Free Markets, Free People

Health Care Reform:When Is A “Cadillac Plan” Not A “Cadillac Plan”?

Why when you’re a part of a favored special interest group of course:

Unions tentatively struck a deal Tuesday to exempt collectively bargained healthcare plans from a tax on high-cost plans expected to be used to help raise revenue for the healthcare overhaul.

The left constantly clamors for “fairness” but quickly throws such concerns under the bus when it is possible that one of their favored special interest groups may be negatively effected.

As Philip Klein notes:

If this policy is adopted, it would mean that there could be two Americans receiving the exact same benefits, but one American may be taxed and one wouldn’t, and the only difference would be one of them being a member of a union. This is unseemly and unfair, even by the standards of Obamacare. It has nothing to do with policy-making. It’s simply an outright bribe to a constituency that has contributed handily to Democratic campaigns.

Legislative favoritisim? How “progressive”.

It doesn’t get anymore blatant than this, folks.



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17 Responses to Health Care Reform:When Is A “Cadillac Plan” Not A “Cadillac Plan”?

  • I’m a wholehearted opponent of any sort of government involvement in health care (from prescription laws to medical licensing to insurance “reform”), but I am also a union member with a “Cadillac” medical plan.  If this monstrosity is doomed to pass in some form, should I root for a special tax exemption for myself, or what?

    • Isn’t it taking things a little far to be against medical licensing? I would prefer to know if I need a doctor that they have been to med school and not just Granny Clampets moonshine still. Also, insurance reform isn’t a bad thing. Reform like allowing cross border competition and such. There are things that could be done to improve the ‘system’ just not what they are proposing.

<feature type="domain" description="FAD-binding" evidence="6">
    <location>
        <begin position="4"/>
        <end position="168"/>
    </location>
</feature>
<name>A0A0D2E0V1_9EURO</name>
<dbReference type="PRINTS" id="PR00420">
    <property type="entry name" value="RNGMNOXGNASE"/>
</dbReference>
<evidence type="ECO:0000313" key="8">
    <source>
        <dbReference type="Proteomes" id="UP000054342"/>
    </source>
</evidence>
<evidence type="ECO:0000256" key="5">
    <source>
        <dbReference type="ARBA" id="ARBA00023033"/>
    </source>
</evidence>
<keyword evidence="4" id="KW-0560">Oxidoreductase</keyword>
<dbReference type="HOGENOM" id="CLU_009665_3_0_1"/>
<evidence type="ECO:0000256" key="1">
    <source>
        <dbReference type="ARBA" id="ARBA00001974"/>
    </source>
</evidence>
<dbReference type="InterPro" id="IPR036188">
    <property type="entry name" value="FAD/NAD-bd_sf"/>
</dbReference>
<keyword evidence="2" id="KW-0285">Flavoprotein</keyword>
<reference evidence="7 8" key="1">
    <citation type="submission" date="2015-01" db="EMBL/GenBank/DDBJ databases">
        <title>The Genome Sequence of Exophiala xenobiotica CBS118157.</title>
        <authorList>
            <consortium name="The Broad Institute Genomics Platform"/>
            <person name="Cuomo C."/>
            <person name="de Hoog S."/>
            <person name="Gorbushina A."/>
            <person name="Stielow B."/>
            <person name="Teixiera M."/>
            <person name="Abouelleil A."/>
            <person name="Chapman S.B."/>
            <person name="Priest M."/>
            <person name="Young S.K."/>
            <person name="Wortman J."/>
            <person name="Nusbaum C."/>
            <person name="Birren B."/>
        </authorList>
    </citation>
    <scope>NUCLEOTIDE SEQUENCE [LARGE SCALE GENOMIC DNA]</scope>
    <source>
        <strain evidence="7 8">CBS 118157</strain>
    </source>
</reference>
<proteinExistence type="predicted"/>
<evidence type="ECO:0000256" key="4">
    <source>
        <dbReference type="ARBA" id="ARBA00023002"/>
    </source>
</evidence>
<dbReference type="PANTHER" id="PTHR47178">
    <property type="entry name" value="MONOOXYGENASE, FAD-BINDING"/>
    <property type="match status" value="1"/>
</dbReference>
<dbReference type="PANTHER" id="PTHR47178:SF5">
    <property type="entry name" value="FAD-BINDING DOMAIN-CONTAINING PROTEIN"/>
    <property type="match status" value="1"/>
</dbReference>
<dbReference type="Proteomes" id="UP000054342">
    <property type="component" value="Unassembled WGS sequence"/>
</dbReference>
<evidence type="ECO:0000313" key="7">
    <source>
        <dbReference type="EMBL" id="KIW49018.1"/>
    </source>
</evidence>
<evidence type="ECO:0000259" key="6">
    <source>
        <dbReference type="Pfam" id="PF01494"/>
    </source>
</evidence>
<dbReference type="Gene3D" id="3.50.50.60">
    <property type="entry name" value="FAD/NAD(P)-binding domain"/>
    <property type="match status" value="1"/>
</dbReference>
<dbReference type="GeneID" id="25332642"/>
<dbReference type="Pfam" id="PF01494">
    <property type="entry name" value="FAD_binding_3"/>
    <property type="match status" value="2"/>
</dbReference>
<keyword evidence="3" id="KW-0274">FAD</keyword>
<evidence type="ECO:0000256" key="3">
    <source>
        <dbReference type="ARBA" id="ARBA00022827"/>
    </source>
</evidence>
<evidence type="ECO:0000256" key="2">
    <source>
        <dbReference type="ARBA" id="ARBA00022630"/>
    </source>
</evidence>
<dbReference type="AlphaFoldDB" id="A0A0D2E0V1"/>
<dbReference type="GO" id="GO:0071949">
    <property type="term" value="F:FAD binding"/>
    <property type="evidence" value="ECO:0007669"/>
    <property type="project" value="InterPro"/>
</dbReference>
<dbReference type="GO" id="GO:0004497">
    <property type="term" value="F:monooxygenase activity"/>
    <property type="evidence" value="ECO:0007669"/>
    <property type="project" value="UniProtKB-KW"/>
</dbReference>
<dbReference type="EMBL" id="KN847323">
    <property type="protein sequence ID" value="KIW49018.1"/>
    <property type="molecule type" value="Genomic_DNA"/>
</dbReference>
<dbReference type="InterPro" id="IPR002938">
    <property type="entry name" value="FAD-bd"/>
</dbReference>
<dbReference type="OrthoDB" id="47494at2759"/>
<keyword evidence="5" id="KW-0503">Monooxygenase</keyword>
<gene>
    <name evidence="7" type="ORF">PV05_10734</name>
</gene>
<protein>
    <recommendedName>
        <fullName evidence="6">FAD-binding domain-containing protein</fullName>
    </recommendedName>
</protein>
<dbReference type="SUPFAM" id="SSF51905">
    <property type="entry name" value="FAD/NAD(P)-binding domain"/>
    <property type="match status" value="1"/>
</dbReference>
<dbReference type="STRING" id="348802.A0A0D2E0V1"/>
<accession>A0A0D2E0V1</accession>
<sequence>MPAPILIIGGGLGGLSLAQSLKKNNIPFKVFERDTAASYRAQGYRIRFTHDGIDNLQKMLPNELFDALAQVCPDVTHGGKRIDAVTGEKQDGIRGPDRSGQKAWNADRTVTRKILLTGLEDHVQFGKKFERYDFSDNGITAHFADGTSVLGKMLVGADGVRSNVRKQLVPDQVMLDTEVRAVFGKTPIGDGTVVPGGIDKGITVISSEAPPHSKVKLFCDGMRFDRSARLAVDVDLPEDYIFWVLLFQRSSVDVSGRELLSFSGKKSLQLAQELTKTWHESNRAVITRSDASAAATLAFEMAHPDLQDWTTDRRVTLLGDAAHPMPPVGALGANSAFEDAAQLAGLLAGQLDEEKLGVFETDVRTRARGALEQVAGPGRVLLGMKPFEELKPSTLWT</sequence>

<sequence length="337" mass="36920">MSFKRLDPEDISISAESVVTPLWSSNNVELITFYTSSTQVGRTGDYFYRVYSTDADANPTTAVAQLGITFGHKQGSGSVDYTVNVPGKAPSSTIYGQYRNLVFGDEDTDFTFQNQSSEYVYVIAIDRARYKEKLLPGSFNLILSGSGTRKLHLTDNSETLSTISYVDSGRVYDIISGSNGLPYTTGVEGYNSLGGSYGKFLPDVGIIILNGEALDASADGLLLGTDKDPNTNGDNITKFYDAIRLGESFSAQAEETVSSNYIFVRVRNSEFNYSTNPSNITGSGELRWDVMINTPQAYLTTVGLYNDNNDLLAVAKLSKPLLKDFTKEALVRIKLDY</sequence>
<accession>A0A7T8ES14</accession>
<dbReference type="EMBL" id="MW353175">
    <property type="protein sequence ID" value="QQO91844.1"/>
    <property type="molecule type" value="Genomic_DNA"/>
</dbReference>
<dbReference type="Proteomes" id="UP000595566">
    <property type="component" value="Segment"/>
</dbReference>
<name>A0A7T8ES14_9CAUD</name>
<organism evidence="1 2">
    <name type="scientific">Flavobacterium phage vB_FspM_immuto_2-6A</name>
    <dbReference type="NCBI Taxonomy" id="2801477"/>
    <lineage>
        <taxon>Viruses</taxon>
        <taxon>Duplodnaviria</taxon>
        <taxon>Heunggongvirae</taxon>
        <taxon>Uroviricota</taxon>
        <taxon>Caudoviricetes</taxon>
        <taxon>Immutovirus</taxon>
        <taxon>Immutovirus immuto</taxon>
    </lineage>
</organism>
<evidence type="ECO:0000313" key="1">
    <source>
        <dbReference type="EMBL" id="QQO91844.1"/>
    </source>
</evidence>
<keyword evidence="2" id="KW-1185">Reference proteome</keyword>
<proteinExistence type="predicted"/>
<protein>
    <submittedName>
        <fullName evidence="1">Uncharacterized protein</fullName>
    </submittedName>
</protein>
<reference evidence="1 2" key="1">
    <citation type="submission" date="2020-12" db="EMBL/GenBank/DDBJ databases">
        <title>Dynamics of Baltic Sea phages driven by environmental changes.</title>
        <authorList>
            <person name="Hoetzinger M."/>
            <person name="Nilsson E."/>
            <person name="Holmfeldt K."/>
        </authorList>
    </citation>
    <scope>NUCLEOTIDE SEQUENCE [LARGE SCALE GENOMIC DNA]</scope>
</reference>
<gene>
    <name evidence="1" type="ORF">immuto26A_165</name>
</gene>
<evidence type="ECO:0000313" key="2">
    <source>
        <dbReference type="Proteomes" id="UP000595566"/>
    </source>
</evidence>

As for the exemption for Unions could we use that to get around this crud bill. Just create a new Union called Americans to get around BS Bill Union. We could all join and negotiate with a private insurer for coverage then be exempt from the taxes. Only requirement for joining is be an American.

      • Isn’t it taking things a little far to be against medical licensing?

        I think the point is that medical licensing does not have to be done by the government. Like anything else, depending on the government to do it means accepting that it will be done haphazardly and is subject to political influence.

        I too would prefer competing private alteratives for medical licensing. With information easier to acquire than ever, I think that would be better than government licensing. It would also allow innovation that government is slow or never going to adopt. Right now, we have nurse practioners because many activities in healthcare are rote or repetitive, and it’s not cost effective to have a full doctor perform them. The more technology changes healthcare, the more those roles need to evolve, and a government-run licensing scheme is not the best way to foster that kind of evolution.

  • This demands a redefinition of “collective bargaining” to mean a deal for at least 20% of a company’s workforce.

  • Dan:
    Rooting for the exemption depends on how much you want genuflect to government for your health care plan.

  • According to the Slate explanation copied ‘way below, I have a “Cadillac Plan.”
    I am a 63 yr old female, divorced, good health, no meds, healthy lifestyle, and I have a small group health insurance plan with a $5,000 deductible. My 2010 annual premium is $6966.96, of which $3,000 will be paid by my employer. I will contribute the maximum for my age ($4,050) into a HSA account.  Total cost: $11,016.96.